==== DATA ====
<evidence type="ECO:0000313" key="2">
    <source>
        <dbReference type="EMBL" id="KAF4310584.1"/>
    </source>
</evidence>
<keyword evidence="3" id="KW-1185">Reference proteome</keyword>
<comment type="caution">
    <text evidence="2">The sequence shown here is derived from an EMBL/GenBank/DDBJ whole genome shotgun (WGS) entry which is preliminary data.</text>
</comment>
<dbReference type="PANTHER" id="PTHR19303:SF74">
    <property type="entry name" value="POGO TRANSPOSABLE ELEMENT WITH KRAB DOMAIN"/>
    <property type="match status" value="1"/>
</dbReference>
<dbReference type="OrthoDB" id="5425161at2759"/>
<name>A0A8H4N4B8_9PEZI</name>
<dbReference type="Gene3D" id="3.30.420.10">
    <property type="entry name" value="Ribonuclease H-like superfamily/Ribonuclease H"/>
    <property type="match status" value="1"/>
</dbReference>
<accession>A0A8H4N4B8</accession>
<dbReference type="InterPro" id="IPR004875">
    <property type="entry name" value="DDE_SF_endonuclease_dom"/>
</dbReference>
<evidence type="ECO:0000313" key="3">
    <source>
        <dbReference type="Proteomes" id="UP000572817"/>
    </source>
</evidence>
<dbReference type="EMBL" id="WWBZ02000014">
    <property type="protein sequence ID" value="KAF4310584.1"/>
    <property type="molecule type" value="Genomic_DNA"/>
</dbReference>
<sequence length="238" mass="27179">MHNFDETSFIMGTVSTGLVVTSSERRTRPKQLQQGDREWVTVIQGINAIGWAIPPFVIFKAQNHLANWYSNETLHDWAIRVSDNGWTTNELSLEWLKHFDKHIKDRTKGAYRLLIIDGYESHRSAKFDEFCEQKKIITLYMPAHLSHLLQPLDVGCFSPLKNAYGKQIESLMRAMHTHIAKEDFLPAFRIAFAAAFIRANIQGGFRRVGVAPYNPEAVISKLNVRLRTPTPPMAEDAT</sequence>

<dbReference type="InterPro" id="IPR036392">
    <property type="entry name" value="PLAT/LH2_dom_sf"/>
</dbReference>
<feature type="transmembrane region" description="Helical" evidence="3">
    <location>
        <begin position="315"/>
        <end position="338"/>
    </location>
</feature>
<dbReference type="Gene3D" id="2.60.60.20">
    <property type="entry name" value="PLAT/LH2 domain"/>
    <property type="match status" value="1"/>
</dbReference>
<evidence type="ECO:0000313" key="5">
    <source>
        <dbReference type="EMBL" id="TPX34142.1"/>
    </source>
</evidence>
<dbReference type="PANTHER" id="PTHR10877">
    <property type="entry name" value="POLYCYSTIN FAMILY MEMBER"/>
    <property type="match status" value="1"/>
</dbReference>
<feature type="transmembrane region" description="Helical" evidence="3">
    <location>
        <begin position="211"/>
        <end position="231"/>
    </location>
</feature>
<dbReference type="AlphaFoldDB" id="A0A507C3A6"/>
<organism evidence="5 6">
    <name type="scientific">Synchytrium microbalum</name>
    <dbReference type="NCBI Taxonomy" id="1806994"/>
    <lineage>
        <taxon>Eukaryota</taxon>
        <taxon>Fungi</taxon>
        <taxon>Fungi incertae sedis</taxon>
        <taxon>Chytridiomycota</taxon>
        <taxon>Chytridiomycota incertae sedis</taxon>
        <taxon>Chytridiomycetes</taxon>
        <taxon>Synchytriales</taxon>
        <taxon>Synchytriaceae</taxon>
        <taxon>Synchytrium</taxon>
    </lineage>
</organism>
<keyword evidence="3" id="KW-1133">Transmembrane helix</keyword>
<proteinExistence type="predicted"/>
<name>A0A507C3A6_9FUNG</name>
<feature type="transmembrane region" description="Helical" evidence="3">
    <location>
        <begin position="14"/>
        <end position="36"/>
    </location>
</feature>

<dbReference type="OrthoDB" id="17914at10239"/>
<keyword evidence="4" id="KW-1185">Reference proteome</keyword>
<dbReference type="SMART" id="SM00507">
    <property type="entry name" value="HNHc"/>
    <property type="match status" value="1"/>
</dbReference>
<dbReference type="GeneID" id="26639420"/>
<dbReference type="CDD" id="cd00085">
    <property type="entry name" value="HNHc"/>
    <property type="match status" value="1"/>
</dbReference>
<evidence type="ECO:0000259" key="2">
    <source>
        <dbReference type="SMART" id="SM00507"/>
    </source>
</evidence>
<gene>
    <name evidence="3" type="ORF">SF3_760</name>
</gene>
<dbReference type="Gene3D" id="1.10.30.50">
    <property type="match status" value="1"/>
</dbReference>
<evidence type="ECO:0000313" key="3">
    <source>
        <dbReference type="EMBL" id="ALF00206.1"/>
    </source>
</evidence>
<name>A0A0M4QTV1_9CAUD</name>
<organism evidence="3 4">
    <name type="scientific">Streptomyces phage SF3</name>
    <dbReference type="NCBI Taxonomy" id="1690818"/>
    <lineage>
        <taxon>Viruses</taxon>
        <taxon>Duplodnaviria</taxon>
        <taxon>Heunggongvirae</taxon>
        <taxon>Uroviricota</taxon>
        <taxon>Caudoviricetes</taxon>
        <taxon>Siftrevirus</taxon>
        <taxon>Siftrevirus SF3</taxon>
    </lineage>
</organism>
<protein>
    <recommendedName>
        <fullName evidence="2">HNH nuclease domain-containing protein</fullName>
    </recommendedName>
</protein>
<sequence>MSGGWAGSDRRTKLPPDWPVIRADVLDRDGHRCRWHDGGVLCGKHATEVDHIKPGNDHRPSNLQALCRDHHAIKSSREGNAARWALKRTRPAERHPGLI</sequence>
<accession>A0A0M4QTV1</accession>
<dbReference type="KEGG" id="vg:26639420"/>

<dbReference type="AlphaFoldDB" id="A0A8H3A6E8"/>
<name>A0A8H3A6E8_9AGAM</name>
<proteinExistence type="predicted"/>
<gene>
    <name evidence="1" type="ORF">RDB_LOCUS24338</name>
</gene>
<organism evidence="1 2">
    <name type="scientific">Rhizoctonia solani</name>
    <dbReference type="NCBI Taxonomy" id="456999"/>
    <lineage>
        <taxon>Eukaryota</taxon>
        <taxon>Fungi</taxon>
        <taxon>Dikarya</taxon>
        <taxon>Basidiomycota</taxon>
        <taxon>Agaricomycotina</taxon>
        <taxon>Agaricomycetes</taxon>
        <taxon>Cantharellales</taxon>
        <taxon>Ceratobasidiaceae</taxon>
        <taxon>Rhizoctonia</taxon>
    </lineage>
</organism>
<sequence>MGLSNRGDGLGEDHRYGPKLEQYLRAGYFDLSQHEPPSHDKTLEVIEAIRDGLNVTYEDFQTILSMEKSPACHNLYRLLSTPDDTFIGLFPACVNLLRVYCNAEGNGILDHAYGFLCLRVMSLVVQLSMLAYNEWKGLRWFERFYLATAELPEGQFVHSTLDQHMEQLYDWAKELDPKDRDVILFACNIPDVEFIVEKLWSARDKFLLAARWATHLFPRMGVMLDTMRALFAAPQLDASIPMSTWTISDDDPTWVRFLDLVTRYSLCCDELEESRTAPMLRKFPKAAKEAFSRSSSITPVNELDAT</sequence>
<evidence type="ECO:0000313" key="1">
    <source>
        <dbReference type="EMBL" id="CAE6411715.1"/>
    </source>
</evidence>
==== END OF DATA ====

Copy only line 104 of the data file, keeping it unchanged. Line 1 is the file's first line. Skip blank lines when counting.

    <name evidence="3" type="ORF">SF3_760</name>